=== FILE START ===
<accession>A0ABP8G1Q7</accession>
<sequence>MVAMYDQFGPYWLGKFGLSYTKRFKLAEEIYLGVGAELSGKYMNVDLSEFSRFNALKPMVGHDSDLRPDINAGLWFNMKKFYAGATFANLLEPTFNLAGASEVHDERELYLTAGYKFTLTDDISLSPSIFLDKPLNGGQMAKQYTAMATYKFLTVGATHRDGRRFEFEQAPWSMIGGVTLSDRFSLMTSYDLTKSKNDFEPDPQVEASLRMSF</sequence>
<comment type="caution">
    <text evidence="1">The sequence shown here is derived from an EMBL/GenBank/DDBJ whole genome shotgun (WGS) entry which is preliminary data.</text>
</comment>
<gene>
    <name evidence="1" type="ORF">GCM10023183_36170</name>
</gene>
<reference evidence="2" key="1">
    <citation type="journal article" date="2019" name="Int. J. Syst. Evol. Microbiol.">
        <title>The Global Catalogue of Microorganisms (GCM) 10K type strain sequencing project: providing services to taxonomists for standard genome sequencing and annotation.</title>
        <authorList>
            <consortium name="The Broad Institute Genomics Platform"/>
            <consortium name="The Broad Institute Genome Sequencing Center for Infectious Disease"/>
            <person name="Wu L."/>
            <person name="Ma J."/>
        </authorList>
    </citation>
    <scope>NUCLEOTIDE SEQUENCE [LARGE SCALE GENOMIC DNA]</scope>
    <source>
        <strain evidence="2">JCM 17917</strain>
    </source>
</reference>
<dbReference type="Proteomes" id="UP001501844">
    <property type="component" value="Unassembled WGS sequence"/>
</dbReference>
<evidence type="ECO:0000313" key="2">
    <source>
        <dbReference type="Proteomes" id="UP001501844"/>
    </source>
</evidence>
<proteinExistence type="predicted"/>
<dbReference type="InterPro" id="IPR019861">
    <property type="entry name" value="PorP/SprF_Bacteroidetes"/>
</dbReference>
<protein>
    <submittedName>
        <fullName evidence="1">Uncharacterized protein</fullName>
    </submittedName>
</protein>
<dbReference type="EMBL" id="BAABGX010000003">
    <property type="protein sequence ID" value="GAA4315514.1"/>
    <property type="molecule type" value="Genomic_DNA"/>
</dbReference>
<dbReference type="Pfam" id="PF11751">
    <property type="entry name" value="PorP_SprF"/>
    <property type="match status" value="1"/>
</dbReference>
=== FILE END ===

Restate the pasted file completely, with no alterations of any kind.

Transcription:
<accession>A0ABP8G1Q7</accession>
<sequence>MVAMYDQFGPYWLGKFGLSYTKRFKLAEEIYLGVGAELSGKYMNVDLSEFSRFNALKPMVGHDSDLRPDINAGLWFNMKKFYAGATFANLLEPTFNLAGASEVHDERELYLTAGYKFTLTDDISLSPSIFLDKPLNGGQMAKQYTAMATYKFLTVGATHRDGRRFEFEQAPWSMIGGVTLSDRFSLMTSYDLTKSKNDFEPDPQVEASLRMSF</sequence>
<comment type="caution">
    <text evidence="1">The sequence shown here is derived from an EMBL/GenBank/DDBJ whole genome shotgun (WGS) entry which is preliminary data.</text>
</comment>
<gene>
    <name evidence="1" type="ORF">GCM10023183_36170</name>
</gene>
<reference evidence="2" key="1">
    <citation type="journal article" date="2019" name="Int. J. Syst. Evol. Microbiol.">
        <title>The Global Catalogue of Microorganisms (GCM) 10K type strain sequencing project: providing services to taxonomists for standard genome sequencing and annotation.</title>
        <authorList>
            <consortium name="The Broad Institute Genomics Platform"/>
            <consortium name="The Broad Institute Genome Sequencing Center for Infectious Disease"/>
            <person name="Wu L."/>
            <person name="Ma J."/>
        </authorList>
    </citation>
    <scope>NUCLEOTIDE SEQUENCE [LARGE SCALE GENOMIC DNA]</scope>
    <source>
        <strain evidence="2">JCM 17917</strain>
    </source>
</reference>
<dbReference type="Proteomes" id="UP001501844">
    <property type="component" value="Unassembled WGS sequence"/>
</dbReference>
<evidence type="ECO:0000313" key="2">
    <source>
        <dbReference type="Proteomes" id="UP001501844"/>
    </source>
</evidence>
<proteinExistence type="predicted"/>
<dbReference type="InterPro" id="IPR019861">
    <property type="entry name" value="PorP/SprF_Bacteroidetes"/>
</dbReference>
<protein>
    <submittedName>
        <fullName evidence="1">Uncharacterized protein</fullName>
    </submittedName>
</protein>
<dbReference type="EMBL" id="BAABGX010000003">
    <property type="protein sequence ID" value="GAA4315514.1"/>
    <property type="molecule type" value="Genomic_DNA"/>
</dbReference>
<dbReference type="Pfam" id="PF11751">
    <property type="entry name" value="PorP_SprF"/>
    <property type="match status" value="1"/>
</dbReference>